“Bela” is a short documentary which follows the day in the life of a street performer named Bela Erdei or “the cat man”. Bela, a recognizable face to some, travels hours by train throughout the south of France to perform with his affectionate house cats. An affable and eccentric character who has a real passion for what he does. Watch the full documentary after the jump.
photographer Chris Wiley‘s deceptively simple, minimal and highly composed photographs document the small pieces of our landscape that we overlook each and everyday. If Rhothko took photos they would probably look something like this.
Meet Canadian artist Alice Gibney. Her work has a hauntingly beautiful presence, layering intimate charcoal lines on large scale paper panels. Her recent series are filled with imagery depicting self vs nature and human manifestation of grief. She’s currently spending some time in Berlin, hopefully gathering up loads of inspiration for her next series of work when she returns to NYC to finish her MFA at Parsons.
The abstract ‘paintings’ by artist Jayson Musson (also known by his alter-ego Hennessy Youngman) are created from piecing together Coogi sweaters, a brand of sweater popular in the late 1980’s and early 90’s. The sweaters carry especially specific associations – Clifford Huxtable of the TV sitcom the Cosby Show or the rapper Notorious B.I.G. However, the sweaters are also known for a specific style that lends itself well to abstract art. Musson elaborates:
“The thing I found most alluring about Coogi sweaters was how painterly they were. They seemingly lingered on the borders of gestural abstraction. I made the joke, “That Coogi looks like a Pollock”. Over the course of the following weeks, I began collecting images of the sweaters, studying their composition. They seemed to defy the traditional logic of the textile, opting instead to appear spontaneous and created by hand rather than machine-made. Each sweater, though a manufactured object seemed to seek its own authenticity.” [via]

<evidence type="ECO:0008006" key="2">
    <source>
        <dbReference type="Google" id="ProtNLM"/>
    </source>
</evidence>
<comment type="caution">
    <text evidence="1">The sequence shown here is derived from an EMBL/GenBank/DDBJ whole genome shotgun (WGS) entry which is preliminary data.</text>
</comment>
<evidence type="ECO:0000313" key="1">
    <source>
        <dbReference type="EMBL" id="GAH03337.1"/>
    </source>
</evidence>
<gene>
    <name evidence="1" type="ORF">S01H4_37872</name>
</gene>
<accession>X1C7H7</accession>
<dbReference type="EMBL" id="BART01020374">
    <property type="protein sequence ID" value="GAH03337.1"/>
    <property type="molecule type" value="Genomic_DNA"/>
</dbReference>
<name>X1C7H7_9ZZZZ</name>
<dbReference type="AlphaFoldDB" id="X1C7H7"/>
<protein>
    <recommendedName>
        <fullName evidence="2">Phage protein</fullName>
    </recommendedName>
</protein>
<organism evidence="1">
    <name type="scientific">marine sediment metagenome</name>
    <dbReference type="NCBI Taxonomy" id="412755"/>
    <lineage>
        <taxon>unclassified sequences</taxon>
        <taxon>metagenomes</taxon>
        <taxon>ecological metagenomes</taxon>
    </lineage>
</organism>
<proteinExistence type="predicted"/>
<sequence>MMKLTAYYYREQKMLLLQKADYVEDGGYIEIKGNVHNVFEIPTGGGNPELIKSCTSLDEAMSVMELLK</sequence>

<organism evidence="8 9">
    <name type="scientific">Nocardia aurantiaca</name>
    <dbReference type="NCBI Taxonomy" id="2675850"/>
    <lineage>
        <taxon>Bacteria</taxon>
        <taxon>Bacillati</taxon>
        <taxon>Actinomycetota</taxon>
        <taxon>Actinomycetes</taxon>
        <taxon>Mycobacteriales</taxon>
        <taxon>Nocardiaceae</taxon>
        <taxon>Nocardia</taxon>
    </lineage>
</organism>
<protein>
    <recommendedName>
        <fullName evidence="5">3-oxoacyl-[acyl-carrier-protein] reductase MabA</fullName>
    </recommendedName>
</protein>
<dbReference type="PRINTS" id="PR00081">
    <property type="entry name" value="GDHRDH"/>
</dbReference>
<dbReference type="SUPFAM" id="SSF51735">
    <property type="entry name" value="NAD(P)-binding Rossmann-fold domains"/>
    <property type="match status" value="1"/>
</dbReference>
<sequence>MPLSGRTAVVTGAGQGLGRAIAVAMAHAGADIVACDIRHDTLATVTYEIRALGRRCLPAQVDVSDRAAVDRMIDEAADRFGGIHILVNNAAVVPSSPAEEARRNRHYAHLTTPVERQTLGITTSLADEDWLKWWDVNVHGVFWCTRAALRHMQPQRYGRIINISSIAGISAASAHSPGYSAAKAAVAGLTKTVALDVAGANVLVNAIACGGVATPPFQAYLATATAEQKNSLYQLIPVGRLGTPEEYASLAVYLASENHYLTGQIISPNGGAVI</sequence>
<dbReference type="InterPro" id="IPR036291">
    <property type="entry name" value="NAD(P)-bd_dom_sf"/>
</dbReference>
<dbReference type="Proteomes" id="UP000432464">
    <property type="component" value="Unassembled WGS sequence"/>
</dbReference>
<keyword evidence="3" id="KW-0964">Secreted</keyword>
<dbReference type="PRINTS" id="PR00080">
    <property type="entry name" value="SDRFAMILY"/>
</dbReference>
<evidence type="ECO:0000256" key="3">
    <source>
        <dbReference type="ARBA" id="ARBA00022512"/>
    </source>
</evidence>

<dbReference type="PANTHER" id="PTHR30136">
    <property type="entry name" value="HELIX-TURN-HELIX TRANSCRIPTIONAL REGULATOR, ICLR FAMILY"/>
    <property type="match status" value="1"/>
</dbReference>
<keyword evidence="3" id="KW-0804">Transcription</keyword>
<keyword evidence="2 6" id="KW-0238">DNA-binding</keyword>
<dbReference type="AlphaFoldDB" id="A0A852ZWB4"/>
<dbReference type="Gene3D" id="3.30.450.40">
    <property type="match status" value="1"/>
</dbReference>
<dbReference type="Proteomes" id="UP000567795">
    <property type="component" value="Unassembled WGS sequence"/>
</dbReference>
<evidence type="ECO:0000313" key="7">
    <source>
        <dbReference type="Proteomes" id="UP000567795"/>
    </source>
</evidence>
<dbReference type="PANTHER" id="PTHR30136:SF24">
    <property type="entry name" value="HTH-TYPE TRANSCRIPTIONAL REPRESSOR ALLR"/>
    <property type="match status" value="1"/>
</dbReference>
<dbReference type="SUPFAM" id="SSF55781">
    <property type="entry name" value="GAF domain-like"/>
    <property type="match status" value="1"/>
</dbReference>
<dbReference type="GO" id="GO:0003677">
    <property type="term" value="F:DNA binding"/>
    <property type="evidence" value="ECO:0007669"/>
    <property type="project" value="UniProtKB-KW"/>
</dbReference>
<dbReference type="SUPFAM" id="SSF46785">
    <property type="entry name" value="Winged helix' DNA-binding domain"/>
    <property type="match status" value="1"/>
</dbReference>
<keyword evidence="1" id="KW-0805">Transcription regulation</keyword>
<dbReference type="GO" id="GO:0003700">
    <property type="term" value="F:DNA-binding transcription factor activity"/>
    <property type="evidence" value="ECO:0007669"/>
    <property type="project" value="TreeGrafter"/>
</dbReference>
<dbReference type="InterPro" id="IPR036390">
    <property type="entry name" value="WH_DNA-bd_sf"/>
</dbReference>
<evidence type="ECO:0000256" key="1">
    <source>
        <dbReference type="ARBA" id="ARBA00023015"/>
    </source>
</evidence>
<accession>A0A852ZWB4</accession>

C W Wells’ sculptures and works on paper are ambassadors that have spilled out from her private world, mere fragments of a vast and complex oeuvre. Her studio and home in South Philadelphia is an archive, kept well stocked with an arsenal of supplies like brushes, clays, glazes, toys, molds, tiny clothes, dolls, and tchochkes. Action figures designed by artists Marcel Dzama and R. Crumb share shelf space with Gumby, Yogi Bear, and other old-school cartoon personalities. There are model trains and dollhouse miniatures, paint-by-numbers, vintage collectables, and two live bunnies. They also remind me of that episode in CSI Las Vegas (the “miniature killer”)…
This incredibly detailed newspaper art or “lace newspapers” are the work of Canadian paper artist Myriam Dion. Using an Exacto knife and a surgeon’s precision, Dion creates intricate lacey shapes using existing text images from newspapers, cutting out white space and leaving some of the paper image in tact. The results are beautiful new images that have been completely transformed through Dion’s skilled paper cutting and fine attention to detail. She creates other deconstructive work, like her ornate burned photograph series.
This is the first in a series where each week we’ll gather some of our favorite street that you definitely won’t want to miss. This week we have a mural from Blu that, like much of his work, utilized features of the building. You’ll also find one in a series by Herr Nilsson of some fiendishly violent princesses, a smart wheat paste piece from Peter Drew, as well as new pieces from INTI, Seth, and Ever. Finally, we have Lego block interventions from Jan Vormann, European historical figures with the heads of Olmec statues by Mata Ruda, and a kitty piece from Jesse Olwen. Enjoy!
Hamidou Maiga’s career as a photographer was launched in the early 1950s when he purchased his first camera, a medium format Souflex. At the age of twenty he learnt the rudiments of photography and printing through photojournalism, and in 1958 Maiga opened his first studio in N’Gouma. For two years he traced the route of the River Niger developing a clientele for his distinctive outdoor studio portraits. In 1960 he returned to Timbuktu with a successful business.